With the recent dismissal of a voter fraud case against a former Olathe woman, Secretary of State Kris Kobach has secured just one conviction in his effort to crack down on illegal voting in Kansas. But more convictions are coming, Kobach told The Star on Tuesday. He is expecting a guilty plea in a voter fraud case by Friday and another by the end of the month. The conservative Republican pushed for legislation last year that gave him the authority to prosecute voter fraud. Gov. Sam Brownback signed the measure last summer, making Kobach the only secretary of state in the nation with such power. At the time, Kobach said he had identified more than 100 potential instances of double voting, casting ballots in the same election in different jurisdictions. Kobach announced three voter fraud cases last October and three more in January. One of the October cases resulted in a guilty plea in December, and one was dismissed last Friday.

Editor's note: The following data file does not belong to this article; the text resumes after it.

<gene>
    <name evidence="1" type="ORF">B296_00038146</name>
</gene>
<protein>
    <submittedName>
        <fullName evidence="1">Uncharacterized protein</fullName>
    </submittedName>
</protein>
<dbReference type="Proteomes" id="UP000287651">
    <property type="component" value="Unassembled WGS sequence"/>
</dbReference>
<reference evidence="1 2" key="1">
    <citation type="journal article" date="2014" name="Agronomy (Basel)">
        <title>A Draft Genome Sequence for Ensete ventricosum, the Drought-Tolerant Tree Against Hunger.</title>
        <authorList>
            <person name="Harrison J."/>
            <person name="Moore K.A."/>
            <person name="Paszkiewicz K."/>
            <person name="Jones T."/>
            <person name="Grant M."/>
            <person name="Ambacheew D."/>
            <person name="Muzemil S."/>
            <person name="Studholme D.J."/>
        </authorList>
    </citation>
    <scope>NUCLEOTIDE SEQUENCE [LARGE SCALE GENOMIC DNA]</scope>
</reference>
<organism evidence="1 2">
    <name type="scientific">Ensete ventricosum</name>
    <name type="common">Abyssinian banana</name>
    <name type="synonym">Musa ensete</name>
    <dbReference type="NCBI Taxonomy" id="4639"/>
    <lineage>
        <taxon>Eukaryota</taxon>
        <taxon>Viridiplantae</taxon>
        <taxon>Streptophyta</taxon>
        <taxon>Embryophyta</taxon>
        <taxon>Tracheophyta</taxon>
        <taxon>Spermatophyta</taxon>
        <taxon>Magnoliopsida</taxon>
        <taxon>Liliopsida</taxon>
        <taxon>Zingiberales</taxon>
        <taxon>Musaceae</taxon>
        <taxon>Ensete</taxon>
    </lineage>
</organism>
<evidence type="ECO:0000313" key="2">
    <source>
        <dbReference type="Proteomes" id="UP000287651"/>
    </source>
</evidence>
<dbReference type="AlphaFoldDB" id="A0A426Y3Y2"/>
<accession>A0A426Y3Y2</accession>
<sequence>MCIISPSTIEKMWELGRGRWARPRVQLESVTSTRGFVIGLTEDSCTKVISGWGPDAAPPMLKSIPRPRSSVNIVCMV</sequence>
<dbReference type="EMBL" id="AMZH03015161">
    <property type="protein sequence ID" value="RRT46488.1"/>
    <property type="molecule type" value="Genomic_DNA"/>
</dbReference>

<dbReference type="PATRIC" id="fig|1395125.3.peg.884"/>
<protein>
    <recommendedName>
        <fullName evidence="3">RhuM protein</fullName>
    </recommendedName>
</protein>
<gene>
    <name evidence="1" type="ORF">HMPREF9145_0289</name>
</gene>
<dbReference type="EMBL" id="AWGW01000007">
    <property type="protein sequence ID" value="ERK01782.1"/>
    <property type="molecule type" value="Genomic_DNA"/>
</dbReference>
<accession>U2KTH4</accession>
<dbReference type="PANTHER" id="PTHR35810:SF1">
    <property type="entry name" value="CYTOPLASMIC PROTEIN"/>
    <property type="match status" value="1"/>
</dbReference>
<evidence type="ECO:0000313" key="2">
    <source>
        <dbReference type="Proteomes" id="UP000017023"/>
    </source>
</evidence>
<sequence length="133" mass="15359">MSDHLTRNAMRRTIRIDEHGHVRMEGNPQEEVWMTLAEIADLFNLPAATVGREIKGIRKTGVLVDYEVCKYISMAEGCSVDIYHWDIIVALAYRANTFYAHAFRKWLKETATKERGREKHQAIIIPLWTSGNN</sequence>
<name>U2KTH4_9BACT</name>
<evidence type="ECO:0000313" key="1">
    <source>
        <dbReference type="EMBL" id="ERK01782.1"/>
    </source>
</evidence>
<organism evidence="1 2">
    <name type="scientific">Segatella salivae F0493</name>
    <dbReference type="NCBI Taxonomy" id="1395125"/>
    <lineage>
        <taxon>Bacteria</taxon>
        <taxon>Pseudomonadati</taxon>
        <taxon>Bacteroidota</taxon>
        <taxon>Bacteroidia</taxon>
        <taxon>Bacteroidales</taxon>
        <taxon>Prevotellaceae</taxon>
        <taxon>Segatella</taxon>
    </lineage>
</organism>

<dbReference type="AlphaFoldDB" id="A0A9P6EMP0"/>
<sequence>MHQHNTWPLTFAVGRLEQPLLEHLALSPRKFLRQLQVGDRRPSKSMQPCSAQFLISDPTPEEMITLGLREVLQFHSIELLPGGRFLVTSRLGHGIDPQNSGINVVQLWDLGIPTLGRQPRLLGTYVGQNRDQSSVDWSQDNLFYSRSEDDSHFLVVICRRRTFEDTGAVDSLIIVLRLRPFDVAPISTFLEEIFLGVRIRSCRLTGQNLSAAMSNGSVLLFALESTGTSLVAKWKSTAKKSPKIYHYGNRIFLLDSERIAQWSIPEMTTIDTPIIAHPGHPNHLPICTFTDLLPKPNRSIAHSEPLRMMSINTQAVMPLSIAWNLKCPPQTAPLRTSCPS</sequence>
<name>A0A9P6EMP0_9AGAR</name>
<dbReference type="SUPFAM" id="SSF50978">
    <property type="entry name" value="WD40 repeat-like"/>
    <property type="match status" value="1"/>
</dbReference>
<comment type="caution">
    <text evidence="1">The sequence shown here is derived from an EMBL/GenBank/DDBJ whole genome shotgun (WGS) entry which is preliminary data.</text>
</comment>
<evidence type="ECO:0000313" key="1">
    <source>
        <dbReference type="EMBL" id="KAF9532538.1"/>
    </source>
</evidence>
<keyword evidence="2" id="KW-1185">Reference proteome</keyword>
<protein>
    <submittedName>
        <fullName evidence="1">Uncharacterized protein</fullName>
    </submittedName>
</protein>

Micah Kubic, executive director of the American Civil Liberties Union of Kansas, said the results so far show that the extension of prosecutorial power to the secretary of state was “unnecessary and ill-advised.” Assessing and trying voter fraud cases should be in the hands of county prosecutors, he said. “When it comes to prosecuting, actual prosecutors know their business best,” Kubic said.
Kobach maintained that county prosecutors don’t have time to devote to voter fraud cases. He forwarded cases to them, but the cases would languish, he said. “They’re just so busy that with so many cases that these fall to the bottom of the stack,” he said.
The number of voter fraud cases also calls Kobach’s endeavor into question, Kubic said. “After making a great hubbub of voter fraud running rampant, he has identified a total of six cases,” he said. “It demonstrates this is not a serious problem in Kansas. Voter fraud is very, very rare.”